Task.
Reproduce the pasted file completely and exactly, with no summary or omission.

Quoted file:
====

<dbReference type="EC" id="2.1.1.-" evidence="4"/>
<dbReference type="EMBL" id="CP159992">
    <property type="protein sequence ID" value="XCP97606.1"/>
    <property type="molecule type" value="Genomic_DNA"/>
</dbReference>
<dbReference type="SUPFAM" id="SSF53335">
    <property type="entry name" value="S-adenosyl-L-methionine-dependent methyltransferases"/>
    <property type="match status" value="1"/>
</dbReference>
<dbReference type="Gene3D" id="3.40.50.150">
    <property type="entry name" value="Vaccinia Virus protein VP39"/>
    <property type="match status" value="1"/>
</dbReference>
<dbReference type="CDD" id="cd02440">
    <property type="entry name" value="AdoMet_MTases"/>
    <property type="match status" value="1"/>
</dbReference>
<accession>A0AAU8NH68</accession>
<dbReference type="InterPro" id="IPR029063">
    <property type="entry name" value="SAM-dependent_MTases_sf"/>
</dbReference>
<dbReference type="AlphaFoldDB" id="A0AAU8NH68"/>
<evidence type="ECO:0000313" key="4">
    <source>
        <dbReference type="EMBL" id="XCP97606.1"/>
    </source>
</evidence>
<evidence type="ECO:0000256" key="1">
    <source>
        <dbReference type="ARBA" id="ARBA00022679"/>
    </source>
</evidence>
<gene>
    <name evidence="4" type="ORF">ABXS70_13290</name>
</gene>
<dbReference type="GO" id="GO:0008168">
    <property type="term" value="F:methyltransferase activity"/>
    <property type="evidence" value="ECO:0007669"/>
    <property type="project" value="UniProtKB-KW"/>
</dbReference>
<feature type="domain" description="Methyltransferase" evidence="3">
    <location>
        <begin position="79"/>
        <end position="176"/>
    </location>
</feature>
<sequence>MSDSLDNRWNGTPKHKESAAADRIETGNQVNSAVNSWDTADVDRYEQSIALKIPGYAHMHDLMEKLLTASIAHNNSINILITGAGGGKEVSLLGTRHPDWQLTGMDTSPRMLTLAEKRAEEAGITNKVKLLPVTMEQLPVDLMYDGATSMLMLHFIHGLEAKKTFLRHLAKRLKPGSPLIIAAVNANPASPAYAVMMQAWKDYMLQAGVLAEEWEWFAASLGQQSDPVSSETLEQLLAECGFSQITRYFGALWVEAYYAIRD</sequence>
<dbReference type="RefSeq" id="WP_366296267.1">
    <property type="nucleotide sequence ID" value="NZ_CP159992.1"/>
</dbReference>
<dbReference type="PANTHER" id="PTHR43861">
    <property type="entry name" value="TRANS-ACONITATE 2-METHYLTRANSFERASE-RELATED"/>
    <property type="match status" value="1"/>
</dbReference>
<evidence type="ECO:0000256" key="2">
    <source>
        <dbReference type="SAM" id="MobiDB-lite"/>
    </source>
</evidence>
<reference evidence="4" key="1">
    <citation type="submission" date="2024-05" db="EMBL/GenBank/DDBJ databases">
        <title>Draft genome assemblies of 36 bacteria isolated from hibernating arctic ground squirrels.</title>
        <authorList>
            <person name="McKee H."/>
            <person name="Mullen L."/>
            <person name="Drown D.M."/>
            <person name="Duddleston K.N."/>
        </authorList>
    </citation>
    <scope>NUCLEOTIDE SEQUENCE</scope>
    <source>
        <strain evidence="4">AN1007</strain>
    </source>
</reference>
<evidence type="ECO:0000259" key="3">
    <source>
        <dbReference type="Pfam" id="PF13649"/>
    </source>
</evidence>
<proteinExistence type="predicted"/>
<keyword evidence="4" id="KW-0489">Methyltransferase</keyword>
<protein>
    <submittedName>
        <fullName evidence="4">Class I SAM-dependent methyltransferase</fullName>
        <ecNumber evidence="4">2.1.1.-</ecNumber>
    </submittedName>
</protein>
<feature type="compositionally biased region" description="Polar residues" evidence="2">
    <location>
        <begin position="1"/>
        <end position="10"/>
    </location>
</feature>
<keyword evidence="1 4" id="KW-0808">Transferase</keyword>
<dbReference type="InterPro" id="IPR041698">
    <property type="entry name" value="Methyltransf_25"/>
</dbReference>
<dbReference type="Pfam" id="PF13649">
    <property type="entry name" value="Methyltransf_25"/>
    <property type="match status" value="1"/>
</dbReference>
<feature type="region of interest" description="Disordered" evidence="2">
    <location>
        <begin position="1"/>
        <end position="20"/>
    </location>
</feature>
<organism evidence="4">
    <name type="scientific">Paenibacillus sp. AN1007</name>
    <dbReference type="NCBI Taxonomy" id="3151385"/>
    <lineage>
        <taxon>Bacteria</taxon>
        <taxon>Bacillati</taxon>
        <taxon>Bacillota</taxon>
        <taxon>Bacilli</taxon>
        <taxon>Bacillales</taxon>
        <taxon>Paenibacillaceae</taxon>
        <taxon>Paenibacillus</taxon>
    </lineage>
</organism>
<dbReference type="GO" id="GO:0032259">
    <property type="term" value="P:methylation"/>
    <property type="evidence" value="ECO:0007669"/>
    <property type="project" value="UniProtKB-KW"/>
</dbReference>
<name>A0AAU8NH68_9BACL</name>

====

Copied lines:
<dbReference type="EC" id="2.1.1.-" evidence="4"/>
<dbReference type="EMBL" id="CP159992">
    <property type="protein sequence ID" value="XCP97606.1"/>
    <property type="molecule type" value="Genomic_DNA"/>
</dbReference>
<dbReference type="SUPFAM" id="SSF53335">
    <property type="entry name" value="S-adenosyl-L-methionine-dependent methyltransferases"/>
    <property type="match status" value="1"/>
</dbReference>
<dbReference type="Gene3D" id="3.40.50.150">
    <property type="entry name" value="Vaccinia Virus protein VP39"/>
    <property type="match status" value="1"/>
</dbReference>
<dbReference type="CDD" id="cd02440">
    <property type="entry name" value="AdoMet_MTases"/>
    <property type="match status" value="1"/>
</dbReference>
<accession>A0AAU8NH68</accession>
<dbReference type="InterPro" id="IPR029063">
    <property type="entry name" value="SAM-dependent_MTases_sf"/>
</dbReference>
<dbReference type="AlphaFoldDB" id="A0AAU8NH68"/>
<evidence type="ECO:0000313" key="4">
    <source>
        <dbReference type="EMBL" id="XCP97606.1"/>
    </source>
</evidence>
<evidence type="ECO:0000256" key="1">
    <source>
        <dbReference type="ARBA" id="ARBA00022679"/>
    </source>
</evidence>
<gene>
    <name evidence="4" type="ORF">ABXS70_13290</name>
</gene>
<dbReference type="GO" id="GO:0008168">
    <property type="term" value="F:methyltransferase activity"/>
    <property type="evidence" value="ECO:0007669"/>
    <property type="project" value="UniProtKB-KW"/>
</dbReference>
<feature type="domain" description="Methyltransferase" evidence="3">
    <location>
        <begin position="79"/>
        <end position="176"/>
    </location>
</feature>
<sequence>MSDSLDNRWNGTPKHKESAAADRIETGNQVNSAVNSWDTADVDRYEQSIALKIPGYAHMHDLMEKLLTASIAHNNSINILITGAGGGKEVSLLGTRHPDWQLTGMDTSPRMLTLAEKRAEEAGITNKVKLLPVTMEQLPVDLMYDGATSMLMLHFIHGLEAKKTFLRHLAKRLKPGSPLIIAAVNANPASPAYAVMMQAWKDYMLQAGVLAEEWEWFAASLGQQSDPVSSETLEQLLAECGFSQITRYFGALWVEAYYAIRD</sequence>
<dbReference type="RefSeq" id="WP_366296267.1">
    <property type="nucleotide sequence ID" value="NZ_CP159992.1"/>
</dbReference>
<dbReference type="PANTHER" id="PTHR43861">
    <property type="entry name" value="TRANS-ACONITATE 2-METHYLTRANSFERASE-RELATED"/>
    <property type="match status" value="1"/>
</dbReference>
<evidence type="ECO:0000256" key="2">
    <source>
        <dbReference type="SAM" id="MobiDB-lite"/>
    </source>
</evidence>
<reference evidence="4" key="1">
    <citation type="submission" date="2024-05" db="EMBL/GenBank/DDBJ databases">
        <title>Draft genome assemblies of 36 bacteria isolated from hibernating arctic ground squirrels.</title>
        <authorList>
            <person name="McKee H."/>
            <person name="Mullen L."/>
            <person name="Drown D.M."/>
            <person name="Duddleston K.N."/>
        </authorList>
    </citation>
    <scope>NUCLEOTIDE SEQUENCE</scope>
    <source>
        <strain evidence="4">AN1007</strain>
    </source>
</reference>
<evidence type="ECO:0000259" key="3">
    <source>
        <dbReference type="Pfam" id="PF13649"/>
    </source>
</evidence>
<proteinExistence type="predicted"/>
<keyword evidence="4" id="KW-0489">Methyltransferase</keyword>
<protein>
    <submittedName>
        <fullName evidence="4">Class I SAM-dependent methyltransferase</fullName>
        <ecNumber evidence="4">2.1.1.-</ecNumber>
    </submittedName>
</protein>
<feature type="compositionally biased region" description="Polar residues" evidence="2">
    <location>
        <begin position="1"/>
        <end position="10"/>
    </location>
</feature>
<keyword evidence="1 4" id="KW-0808">Transferase</keyword>
<dbReference type="InterPro" id="IPR041698">
    <property type="entry name" value="Methyltransf_25"/>
</dbReference>
<dbReference type="Pfam" id="PF13649">
    <property type="entry name" value="Methyltransf_25"/>
    <property type="match status" value="1"/>
</dbReference>
<feature type="region of interest" description="Disordered" evidence="2">
    <location>
        <begin position="1"/>
        <end position="20"/>
    </location>
</feature>
<organism evidence="4">
    <name type="scientific">Paenibacillus sp. AN1007</name>
    <dbReference type="NCBI Taxonomy" id="3151385"/>
    <lineage>
        <taxon>Bacteria</taxon>
        <taxon>Bacillati</taxon>
        <taxon>Bacillota</taxon>
        <taxon>Bacilli</taxon>
        <taxon>Bacillales</taxon>
        <taxon>Paenibacillaceae</taxon>
        <taxon>Paenibacillus</taxon>
    </lineage>
</organism>
<dbReference type="GO" id="GO:0032259">
    <property type="term" value="P:methylation"/>
    <property type="evidence" value="ECO:0007669"/>
    <property type="project" value="UniProtKB-KW"/>
</dbReference>
<name>A0AAU8NH68_9BACL</name>